Instrumentation is similar to that of the saloons, the sole instrument being the large Vdo speedometer, curiously marked with coloured segments denoting maximum speeds in the gears: These are placed at 12 m.p.h. for first gear, 25 m.p.h. for second, and 40 m.p.h. for third. Incorporated in the speedometer is a mileage indicator which is well illuminated at night (something appreciated by rally drivers and not often found in British cars); although no tenths recorder is fitted. The rest of the instrumentation is taken care of by five coloured lights, these indicating high beam, dynamo warning, oil pressure, fuel level and direction flashers. The lighting system is just about perfect, a switch on the facia being turned to left or right to bring on the off-side front and rear lamps for parking, depending on which side of the road one parks, while the same switch is pulled for side-lights and dipped headlamps. A stalk protruding from the right of the steering column switches the lights to main beam if it is lifted, while depressing the lever flashes the main beam even when the remainder of the lighting system is out of operation. Pulling the same lever in the horizontal plane sounds the effective horn. A similarly placed lever on the left of the column operates the non-self-cancelling direction indicators. The remainder of the switches include a rather small windscreen-wiper switch, a windscreen washers plunger and a socket for an inspection lamp.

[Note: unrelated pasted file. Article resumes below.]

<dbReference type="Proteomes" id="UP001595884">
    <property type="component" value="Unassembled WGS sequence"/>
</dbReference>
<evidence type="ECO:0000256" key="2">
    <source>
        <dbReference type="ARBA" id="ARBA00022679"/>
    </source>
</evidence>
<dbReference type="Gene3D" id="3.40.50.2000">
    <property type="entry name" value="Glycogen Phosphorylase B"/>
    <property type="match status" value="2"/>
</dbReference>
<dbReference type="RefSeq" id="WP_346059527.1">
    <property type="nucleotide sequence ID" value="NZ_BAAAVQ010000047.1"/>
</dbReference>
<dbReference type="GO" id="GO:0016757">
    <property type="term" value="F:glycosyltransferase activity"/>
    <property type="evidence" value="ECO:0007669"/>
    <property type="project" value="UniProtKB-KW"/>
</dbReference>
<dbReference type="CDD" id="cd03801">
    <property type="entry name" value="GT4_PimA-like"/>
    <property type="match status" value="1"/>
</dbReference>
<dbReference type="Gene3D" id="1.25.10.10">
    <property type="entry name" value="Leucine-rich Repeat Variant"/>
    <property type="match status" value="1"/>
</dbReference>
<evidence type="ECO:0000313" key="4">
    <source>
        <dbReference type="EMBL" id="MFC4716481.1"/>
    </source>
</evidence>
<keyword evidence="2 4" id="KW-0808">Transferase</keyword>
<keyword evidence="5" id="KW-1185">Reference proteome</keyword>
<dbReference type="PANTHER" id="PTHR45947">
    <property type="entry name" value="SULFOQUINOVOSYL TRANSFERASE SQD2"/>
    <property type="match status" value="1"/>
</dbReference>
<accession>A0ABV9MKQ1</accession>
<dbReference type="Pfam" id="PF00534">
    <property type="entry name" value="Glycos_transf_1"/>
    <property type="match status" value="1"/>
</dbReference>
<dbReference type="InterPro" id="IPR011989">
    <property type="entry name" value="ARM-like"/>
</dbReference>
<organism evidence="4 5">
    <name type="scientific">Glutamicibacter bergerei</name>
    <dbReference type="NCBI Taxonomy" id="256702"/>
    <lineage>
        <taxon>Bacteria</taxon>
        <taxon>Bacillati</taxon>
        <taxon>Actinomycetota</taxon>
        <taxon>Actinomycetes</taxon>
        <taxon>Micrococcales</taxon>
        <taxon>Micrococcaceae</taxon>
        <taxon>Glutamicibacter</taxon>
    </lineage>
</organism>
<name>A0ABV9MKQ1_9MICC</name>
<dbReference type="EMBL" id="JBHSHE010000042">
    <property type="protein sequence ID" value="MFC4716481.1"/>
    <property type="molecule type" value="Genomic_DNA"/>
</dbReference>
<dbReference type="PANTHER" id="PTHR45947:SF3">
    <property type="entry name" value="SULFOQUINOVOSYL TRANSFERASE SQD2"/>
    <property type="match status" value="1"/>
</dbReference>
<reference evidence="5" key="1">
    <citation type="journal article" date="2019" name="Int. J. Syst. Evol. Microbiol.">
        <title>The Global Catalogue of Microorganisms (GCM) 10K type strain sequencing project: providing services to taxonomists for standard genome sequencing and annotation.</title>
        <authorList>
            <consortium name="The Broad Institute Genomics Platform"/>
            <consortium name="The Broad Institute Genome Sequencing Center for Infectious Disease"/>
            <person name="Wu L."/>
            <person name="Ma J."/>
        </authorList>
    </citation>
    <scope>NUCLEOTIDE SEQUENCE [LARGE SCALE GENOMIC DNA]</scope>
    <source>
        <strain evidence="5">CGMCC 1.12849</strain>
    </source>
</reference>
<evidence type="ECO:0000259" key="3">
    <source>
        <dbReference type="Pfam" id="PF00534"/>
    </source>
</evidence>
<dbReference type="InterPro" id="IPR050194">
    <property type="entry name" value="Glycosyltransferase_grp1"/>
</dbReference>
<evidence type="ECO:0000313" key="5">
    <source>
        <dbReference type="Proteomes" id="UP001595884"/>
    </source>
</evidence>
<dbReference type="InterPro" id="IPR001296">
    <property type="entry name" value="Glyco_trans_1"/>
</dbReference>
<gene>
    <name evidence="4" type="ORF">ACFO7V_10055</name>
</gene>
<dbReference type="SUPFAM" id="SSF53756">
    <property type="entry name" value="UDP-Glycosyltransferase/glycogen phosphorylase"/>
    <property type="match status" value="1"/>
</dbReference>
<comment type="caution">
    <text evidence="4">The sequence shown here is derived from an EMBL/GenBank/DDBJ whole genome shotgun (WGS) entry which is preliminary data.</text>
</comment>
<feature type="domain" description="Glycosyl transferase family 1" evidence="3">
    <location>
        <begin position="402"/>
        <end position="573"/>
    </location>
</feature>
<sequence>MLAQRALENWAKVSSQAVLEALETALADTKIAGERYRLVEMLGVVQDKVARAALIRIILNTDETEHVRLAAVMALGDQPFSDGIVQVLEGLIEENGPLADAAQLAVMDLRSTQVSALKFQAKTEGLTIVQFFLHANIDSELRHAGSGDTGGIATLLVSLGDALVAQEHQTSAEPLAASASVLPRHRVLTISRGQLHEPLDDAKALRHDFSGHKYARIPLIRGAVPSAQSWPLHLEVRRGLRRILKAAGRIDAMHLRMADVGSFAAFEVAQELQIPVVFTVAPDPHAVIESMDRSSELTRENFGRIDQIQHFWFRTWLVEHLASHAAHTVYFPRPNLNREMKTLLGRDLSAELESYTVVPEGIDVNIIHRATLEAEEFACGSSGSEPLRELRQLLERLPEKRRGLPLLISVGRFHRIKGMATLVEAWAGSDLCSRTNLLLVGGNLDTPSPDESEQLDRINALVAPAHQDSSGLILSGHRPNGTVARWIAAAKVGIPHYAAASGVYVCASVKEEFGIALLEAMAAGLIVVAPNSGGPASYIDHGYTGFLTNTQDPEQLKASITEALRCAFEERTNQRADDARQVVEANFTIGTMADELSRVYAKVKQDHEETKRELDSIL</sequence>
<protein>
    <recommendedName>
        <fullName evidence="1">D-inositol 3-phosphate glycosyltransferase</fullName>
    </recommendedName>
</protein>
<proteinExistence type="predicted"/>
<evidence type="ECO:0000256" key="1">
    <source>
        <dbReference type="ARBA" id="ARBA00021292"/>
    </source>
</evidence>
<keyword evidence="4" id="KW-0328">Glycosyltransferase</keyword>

The engine is started by twisting the ignition key, while use of the T-shaped choke lever, placed just in front of the gear-lever, is almost always necessary. The engine bursts into rather noisy life and idles unevenly but once under way the engine smooths out, although the noise is still very reminiscent of a two-stroke engine. The gearbox operates in the rather disconnected way of so many rear-engined cars, and the synchromesh tends to obstruct gear selection, especially in first gear. To obtain good downward gear changes it is advisable to double-declutch, a manoeuvre which is aided by reasonably sensibly placed pedals. With 36 b.h.p. to move just over 10 cwt. along, the acceleration is more than brisk and the Sport Prinz will certainly never get in the way of other traffic. Normal cruising speed is an indicated 60 m.p.h., while the needle will swing round to 80 m.p.h. on a slight downgrade, and a more fully run-in car (our test car had covered 1,500 miles) would probably reach the claimed 85 m.p.h. top speed. Remember, this car has a capacity of 583 c.c. !